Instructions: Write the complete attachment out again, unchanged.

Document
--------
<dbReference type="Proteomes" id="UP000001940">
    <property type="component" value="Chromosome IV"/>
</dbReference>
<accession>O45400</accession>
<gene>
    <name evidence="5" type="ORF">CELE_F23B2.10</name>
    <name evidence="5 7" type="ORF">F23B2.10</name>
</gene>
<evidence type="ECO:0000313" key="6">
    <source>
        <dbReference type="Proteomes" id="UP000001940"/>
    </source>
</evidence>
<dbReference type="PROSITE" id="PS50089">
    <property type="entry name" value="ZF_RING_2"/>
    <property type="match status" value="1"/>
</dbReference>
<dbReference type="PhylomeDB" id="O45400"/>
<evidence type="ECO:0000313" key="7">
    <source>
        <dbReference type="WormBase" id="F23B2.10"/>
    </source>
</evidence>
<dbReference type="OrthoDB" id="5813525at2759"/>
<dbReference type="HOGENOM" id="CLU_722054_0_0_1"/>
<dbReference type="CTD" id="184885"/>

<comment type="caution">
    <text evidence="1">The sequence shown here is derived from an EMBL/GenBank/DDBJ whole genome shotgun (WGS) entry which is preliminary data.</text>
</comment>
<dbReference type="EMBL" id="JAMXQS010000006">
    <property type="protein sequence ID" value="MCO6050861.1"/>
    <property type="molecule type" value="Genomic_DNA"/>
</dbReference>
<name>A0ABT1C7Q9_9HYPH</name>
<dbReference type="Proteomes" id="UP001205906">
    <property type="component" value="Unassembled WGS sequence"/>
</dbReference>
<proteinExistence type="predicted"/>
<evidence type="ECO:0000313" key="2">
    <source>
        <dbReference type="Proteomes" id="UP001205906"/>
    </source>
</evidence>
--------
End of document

<dbReference type="Proteomes" id="UP000001940">
    <property type="component" value="Chromosome IV"/>
</dbReference>
<accession>O45400</accession>
<gene>
    <name evidence="5" type="ORF">CELE_F23B2.10</name>
    <name evidence="5 7" type="ORF">F23B2.10</name>
</gene>
<evidence type="ECO:0000313" key="6">
    <source>
        <dbReference type="Proteomes" id="UP000001940"/>
    </source>
</evidence>
<dbReference type="PROSITE" id="PS50089">
    <property type="entry name" value="ZF_RING_2"/>
    <property type="match status" value="1"/>
</dbReference>
<dbReference type="PhylomeDB" id="O45400"/>
<evidence type="ECO:0000313" key="7">
    <source>
        <dbReference type="WormBase" id="F23B2.10"/>
    </source>
</evidence>
<dbReference type="OrthoDB" id="5813525at2759"/>
<dbReference type="HOGENOM" id="CLU_722054_0_0_1"/>
<dbReference type="CTD" id="184885"/>

<comment type="caution">
    <text evidence="1">The sequence shown here is derived from an EMBL/GenBank/DDBJ whole genome shotgun (WGS) entry which is preliminary data.</text>
</comment>
<dbReference type="EMBL" id="JAMXQS010000006">
    <property type="protein sequence ID" value="MCO6050861.1"/>
    <property type="molecule type" value="Genomic_DNA"/>
</dbReference>
<name>A0ABT1C7Q9_9HYPH</name>
<dbReference type="Proteomes" id="UP001205906">
    <property type="component" value="Unassembled WGS sequence"/>
</dbReference>
<proteinExistence type="predicted"/>
<evidence type="ECO:0000313" key="2">
    <source>
        <dbReference type="Proteomes" id="UP001205906"/>
    </source>
</evidence>